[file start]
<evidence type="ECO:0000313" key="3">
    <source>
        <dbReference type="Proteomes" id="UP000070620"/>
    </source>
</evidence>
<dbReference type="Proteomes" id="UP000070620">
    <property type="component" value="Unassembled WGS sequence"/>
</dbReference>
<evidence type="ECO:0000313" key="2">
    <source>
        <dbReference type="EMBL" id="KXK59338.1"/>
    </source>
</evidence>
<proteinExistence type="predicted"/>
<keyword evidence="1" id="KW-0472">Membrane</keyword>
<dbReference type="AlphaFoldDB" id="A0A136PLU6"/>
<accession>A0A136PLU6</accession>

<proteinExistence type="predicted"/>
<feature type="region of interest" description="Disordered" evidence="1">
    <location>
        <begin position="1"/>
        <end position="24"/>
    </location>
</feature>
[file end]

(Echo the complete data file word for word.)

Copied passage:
<evidence type="ECO:0000313" key="3">
    <source>
        <dbReference type="Proteomes" id="UP000070620"/>
    </source>
</evidence>
<dbReference type="Proteomes" id="UP000070620">
    <property type="component" value="Unassembled WGS sequence"/>
</dbReference>
<evidence type="ECO:0000313" key="2">
    <source>
        <dbReference type="EMBL" id="KXK59338.1"/>
    </source>
</evidence>
<proteinExistence type="predicted"/>
<keyword evidence="1" id="KW-0472">Membrane</keyword>
<dbReference type="AlphaFoldDB" id="A0A136PLU6"/>
<accession>A0A136PLU6</accession>

<proteinExistence type="predicted"/>
<feature type="region of interest" description="Disordered" evidence="1">
    <location>
        <begin position="1"/>
        <end position="24"/>
    </location>
</feature>